Seth Roberts’ Final Column: Butter Makes Me Smarter

As a tribute to the world-changing man Seth Roberts I am re-blogging his final column, submitted to the website BetaBeat.com just before he unexpectedly died while hiking last weekend. I met him over a year ago and he was shy yet child-like in his curiosity and wonder. Seth is already missed but has helped so many people take charge of their own health by tenacious self-experimentation and the philosophy that in our own “experiments of one” we can find something close to a happy and healthy life. Seth is NOT in a better place. He should be here, still doing his beloved work. -Andrea

Betabeat

(Wikimedia Commons) (Wikimedia Commons)

Note: Seth Roberts submitted this column to Betabeat before his untimely death. We publish it now with a heavy heart and per his request will be making a donation to Amnesty International.

A few weeks ago my sister sent me a link to an article (“Butter is Back”) by Mark Bittman, the New York Times food writer. I told her I’d clicked on a link to the article but had forgotten to read it. She was incredulous. How could you not want to say “I told you so”?

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$12K For 25 Stitches: American Healthcare is Broken (Part 1)

Part One of several posts about how health care can be a heck of a lot better in this country.

It’s about the least surprising thing to say when talking about health and medicine in the western world: it’s totally fucked up. The system doesn’t serve people in the best way for their health, opting instead in many cases for pure survival. And that’s just the actual medical establishment, the place folks end up when something is going really wrong, whether it’s emergency trauma or the culmination of a chronic illness.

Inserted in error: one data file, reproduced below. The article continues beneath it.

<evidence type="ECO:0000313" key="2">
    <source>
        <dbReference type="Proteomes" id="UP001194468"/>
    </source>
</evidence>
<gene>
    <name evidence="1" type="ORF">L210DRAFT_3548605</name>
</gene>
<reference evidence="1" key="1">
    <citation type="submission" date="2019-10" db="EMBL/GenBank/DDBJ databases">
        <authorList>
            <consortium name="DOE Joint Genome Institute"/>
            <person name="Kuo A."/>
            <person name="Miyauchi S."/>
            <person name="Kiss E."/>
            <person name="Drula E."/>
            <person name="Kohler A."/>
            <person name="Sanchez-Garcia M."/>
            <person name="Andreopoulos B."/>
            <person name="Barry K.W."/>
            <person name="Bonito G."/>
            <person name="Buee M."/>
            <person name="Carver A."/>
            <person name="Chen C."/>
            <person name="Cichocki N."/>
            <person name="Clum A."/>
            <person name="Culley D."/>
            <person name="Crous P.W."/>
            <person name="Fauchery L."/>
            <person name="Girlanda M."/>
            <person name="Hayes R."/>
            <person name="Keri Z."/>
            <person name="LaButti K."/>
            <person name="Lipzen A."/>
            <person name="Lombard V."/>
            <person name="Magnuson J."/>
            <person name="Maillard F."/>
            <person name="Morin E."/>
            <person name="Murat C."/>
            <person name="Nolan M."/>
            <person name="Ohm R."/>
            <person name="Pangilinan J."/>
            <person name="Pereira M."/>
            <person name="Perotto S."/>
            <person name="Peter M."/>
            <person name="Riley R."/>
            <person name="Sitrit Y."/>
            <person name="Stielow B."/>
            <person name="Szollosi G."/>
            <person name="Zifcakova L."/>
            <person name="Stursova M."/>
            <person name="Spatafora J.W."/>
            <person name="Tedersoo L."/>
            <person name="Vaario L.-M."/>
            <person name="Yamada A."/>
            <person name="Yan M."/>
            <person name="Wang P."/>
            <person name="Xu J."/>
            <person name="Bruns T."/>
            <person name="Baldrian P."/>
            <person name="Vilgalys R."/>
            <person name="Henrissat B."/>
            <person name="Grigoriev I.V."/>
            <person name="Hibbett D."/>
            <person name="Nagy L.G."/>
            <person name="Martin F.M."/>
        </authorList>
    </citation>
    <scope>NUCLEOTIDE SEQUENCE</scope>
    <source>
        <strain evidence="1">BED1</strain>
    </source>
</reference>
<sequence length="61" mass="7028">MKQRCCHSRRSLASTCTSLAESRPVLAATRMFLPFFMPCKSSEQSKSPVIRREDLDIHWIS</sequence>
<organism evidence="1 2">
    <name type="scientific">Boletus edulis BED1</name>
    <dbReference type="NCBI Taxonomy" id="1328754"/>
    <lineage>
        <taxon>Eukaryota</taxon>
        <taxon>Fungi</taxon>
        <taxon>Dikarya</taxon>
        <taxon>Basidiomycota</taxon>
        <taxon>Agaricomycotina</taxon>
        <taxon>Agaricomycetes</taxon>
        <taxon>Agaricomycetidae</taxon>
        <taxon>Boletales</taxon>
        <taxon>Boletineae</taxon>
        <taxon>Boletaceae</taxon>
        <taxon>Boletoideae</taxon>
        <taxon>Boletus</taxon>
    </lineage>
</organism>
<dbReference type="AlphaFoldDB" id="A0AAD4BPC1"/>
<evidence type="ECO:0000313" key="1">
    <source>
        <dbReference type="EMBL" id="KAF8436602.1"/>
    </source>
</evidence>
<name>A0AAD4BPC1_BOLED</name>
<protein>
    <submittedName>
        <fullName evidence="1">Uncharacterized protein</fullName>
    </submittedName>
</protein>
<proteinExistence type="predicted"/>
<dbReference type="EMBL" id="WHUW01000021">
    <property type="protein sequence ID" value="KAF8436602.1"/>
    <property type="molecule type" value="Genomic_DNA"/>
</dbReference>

The pieces of health are not just what it takes to not “spend your last 10 years in a diaper and a wheelchair” (a genius post by Chris Kresser, who lured me into a lot of this research about 5 years ago by those very words). No, the pieces of health are far larger than just showing up at the doc’s office or the hospital when things are really wrong (or even just somewhat painful).

Emergency medicine in our society is extremely effective (and expensive), so if you are in a car crash, even if you don’t have money, you can and will get “fixed”. That means you’ll have bones pinned together, skin sewn up, fluids replaced, and (hopefully) infections prevented or addressed.

Original source: Broken Heart Source Image

Original source: Broken Heart Source Image

But even if you are faced with a relative trauma, the current state of the system can take down to slivers the savings of most average adults. Take, for example, something that happened just a few days ago at a massive health conference in Austin, TX called Paleo f(x). Darryl Edwards, one of the activity gurus, ended up with a mis-timed head butt and split open his eyelid. He didn’t think it would need intervention at first, but then he was convinced it wasn’t just a scratch by folks who kept noticing the bleeding gash.